Tuesday, September 04, 2012

Twisting and Turning

A big THANK-YOU goes out to Nancy Northcott author of Renegade for providing this week's topic.

In my post on Elusive Endings, I mentioned that endings must:
- satisfy the reader
- resolve the central conflict
- leave room for more

While an ending requires these elements, it also requires some punch, to offer the reader an experience that is so amazing, so unexpected, that they will immediately loan your book to a friend, saying, “You so have to read this!”

Straightforward, anticipated endings don’t tend to cause such enthusiastic responses.

If the reader can anticipate exactly what your ending will be, why would they take the time to read all the way to the end?

Enter the power of the twist.

Twists are cheesecake for readers; the rich and flavourful pièce de résistance that turns an anticipated, “Okay, whatever,” ending into an “OMG, why didn’t I see that coming?” ending.

Twists must be hinted at, but not blatantly. In other words, nod your head, don’t wave a giant red flag.

An Example:

Dudette has lost her cat. She looks all over the house. She stands outside and calls Fluffy’s name. Her mother makes posters to plaster all over the neighbourhood. Dudette spends her nights crying. At one point, she drops to her knees and begs a god she barely believes in to return Fluffy.

Take a moment to guess the ending to this simple tale.

The most obvious ones:
a) Fluffy is never coming back (lost, stolen, or dead)
b) Fluffy is making a heart-warming return

But wait. Mwahaha. (Twisting my evil mustache.) Here comes the twist...

Fluffy climbs in the bedroom window wearing a spacesuit without a helmet and proceeds to explain to Dudette that she has been abducted by aliens and had her DNA altered to allow her to not only talk, but to organize a siege of the world, allowing cats everywhere the power that they have coveted for millennia.

Did you see that one coming? Pow! That’s the power of the twist ending.

“But wait,” you say, “you didn’t foreshadow the whole abducted-by-aliens scenario.”

Crap! You’re right. Time to edit my first draft.

Dudette has lost her cat. She looks all over the house. She stands outside, noticing the strange indentations in the mud near the front porch, and calls Fluffy’s name. Her mother makes posters to plaster all over the neighbourhood. Dudette spends her nights crying, her face streaked by the light of a shooting star. At one point, she drops to her knees and begs a god she barely believes in to return Fluffy.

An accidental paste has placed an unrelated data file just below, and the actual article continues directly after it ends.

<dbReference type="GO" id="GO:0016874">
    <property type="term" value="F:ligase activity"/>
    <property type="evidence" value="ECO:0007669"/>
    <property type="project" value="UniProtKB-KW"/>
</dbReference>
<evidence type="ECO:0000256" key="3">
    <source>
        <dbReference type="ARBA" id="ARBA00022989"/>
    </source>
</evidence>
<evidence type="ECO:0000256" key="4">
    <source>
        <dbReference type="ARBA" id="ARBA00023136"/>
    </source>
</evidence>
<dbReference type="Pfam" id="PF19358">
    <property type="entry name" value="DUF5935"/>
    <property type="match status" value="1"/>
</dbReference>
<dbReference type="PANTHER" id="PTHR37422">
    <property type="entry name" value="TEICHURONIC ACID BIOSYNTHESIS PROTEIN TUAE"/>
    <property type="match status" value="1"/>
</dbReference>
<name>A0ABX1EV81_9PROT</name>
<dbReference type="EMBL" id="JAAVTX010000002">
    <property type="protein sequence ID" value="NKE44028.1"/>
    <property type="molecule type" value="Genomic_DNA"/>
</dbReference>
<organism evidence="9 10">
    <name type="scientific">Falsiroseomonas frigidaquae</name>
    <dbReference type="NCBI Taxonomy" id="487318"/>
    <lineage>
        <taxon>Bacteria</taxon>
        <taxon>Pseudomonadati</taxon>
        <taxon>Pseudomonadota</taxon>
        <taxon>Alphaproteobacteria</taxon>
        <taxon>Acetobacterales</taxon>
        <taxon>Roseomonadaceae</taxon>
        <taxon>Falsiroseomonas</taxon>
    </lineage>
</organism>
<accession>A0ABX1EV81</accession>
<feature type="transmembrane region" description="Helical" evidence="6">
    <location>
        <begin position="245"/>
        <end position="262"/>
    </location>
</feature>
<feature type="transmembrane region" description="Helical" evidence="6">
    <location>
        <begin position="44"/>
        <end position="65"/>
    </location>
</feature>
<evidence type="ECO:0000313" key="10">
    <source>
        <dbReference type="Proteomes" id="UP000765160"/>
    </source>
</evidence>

Get it now? Your curiosity has been a little piqued by the whole “strange indentations” section. You believe that the “shooting star” is probably a bit of poetic pretty-prose. But once you make it to the end of the story, it all makes sense.

Some authors might even argue that the “strange indentations” bit was too much of a red flag. I’ll admit to the red-flag-wave there, but at the same time, it does make the story seem a little more mysterious and sets up the reader with the notion that Fluffy might have been stolen but I’m guessing not necessarily abducted by aliens.

The goal is to throw an ending at the reader that wasn’t obvious or expected, and makes them stand with their mouth agape, saying, “Whoa!”

A film example is M. Night Shyamalan’s movie, The Sixth Sense. I don’t want to give away any spoilers, but if you listen to the commentary track, you’ll learn that all of the clues that help you to ready yourself for the twist ending have the colour red somewhere in the scene.

That small detail makes the viewer feel less cheated, because they can go back and look for those hints, and when they find them, they will feel as though a part of them, maybe only their subconscious might have even suspected that a twist was coming.

That, my writer friends, is a textbook example of how to properly execute a twist ending.

Do It Now:
Write a short twist ending for a story you’ve already written. Then go through the beginning and middle of the story to search for a couple of places where you could insert hints of the twist.

Note: save the results with a different file name. Don’t mess with a good thing in case the twist experiment doesn’t work.

If you haven’t seen The Sixth Sense get a copy and watch it.

If you haven’t read Ender’s Game by Orson Scott Card, get a copy and read it.

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